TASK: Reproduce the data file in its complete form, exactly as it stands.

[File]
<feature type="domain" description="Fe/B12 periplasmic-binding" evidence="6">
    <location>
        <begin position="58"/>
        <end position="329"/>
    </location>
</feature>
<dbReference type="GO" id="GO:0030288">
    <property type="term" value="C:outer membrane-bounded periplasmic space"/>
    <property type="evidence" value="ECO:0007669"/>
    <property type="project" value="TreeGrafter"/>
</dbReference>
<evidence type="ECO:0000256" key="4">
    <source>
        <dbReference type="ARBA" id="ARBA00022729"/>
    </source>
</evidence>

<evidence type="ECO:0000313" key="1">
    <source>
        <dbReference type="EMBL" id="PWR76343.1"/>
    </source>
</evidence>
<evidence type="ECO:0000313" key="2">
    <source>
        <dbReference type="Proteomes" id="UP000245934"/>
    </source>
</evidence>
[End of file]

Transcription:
<feature type="domain" description="Fe/B12 periplasmic-binding" evidence="6">
    <location>
        <begin position="58"/>
        <end position="329"/>
    </location>
</feature>
<dbReference type="GO" id="GO:0030288">
    <property type="term" value="C:outer membrane-bounded periplasmic space"/>
    <property type="evidence" value="ECO:0007669"/>
    <property type="project" value="TreeGrafter"/>
</dbReference>
<evidence type="ECO:0000256" key="4">
    <source>
        <dbReference type="ARBA" id="ARBA00022729"/>
    </source>
</evidence>

<evidence type="ECO:0000313" key="1">
    <source>
        <dbReference type="EMBL" id="PWR76343.1"/>
    </source>
</evidence>
<evidence type="ECO:0000313" key="2">
    <source>
        <dbReference type="Proteomes" id="UP000245934"/>
    </source>
</evidence>